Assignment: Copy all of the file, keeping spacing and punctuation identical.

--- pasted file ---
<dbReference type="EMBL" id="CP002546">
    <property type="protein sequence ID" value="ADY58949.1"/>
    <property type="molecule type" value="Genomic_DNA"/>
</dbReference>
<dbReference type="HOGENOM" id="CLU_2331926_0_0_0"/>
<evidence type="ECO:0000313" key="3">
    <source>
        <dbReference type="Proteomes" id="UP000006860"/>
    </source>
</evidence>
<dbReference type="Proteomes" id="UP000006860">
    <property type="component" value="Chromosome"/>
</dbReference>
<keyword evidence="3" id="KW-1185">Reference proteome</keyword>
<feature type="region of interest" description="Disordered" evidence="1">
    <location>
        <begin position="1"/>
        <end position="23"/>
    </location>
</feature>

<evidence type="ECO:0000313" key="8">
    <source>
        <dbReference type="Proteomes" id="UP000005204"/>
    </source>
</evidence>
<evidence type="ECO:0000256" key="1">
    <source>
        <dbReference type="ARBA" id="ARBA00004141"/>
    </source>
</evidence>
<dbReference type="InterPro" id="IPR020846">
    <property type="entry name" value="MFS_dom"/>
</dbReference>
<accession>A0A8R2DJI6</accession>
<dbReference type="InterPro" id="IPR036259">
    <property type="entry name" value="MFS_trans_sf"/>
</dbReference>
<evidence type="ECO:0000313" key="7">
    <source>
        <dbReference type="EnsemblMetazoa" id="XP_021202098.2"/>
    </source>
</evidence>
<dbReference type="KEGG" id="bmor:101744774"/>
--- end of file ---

<dbReference type="EMBL" id="CP002546">
    <property type="protein sequence ID" value="ADY58949.1"/>
    <property type="molecule type" value="Genomic_DNA"/>
</dbReference>
<dbReference type="HOGENOM" id="CLU_2331926_0_0_0"/>
<evidence type="ECO:0000313" key="3">
    <source>
        <dbReference type="Proteomes" id="UP000006860"/>
    </source>
</evidence>
<dbReference type="Proteomes" id="UP000006860">
    <property type="component" value="Chromosome"/>
</dbReference>
<keyword evidence="3" id="KW-1185">Reference proteome</keyword>
<feature type="region of interest" description="Disordered" evidence="1">
    <location>
        <begin position="1"/>
        <end position="23"/>
    </location>
</feature>

<evidence type="ECO:0000313" key="8">
    <source>
        <dbReference type="Proteomes" id="UP000005204"/>
    </source>
</evidence>
<evidence type="ECO:0000256" key="1">
    <source>
        <dbReference type="ARBA" id="ARBA00004141"/>
    </source>
</evidence>
<dbReference type="InterPro" id="IPR020846">
    <property type="entry name" value="MFS_dom"/>
</dbReference>
<accession>A0A8R2DJI6</accession>
<dbReference type="InterPro" id="IPR036259">
    <property type="entry name" value="MFS_trans_sf"/>
</dbReference>
<evidence type="ECO:0000313" key="7">
    <source>
        <dbReference type="EnsemblMetazoa" id="XP_021202098.2"/>
    </source>
</evidence>
<dbReference type="KEGG" id="bmor:101744774"/>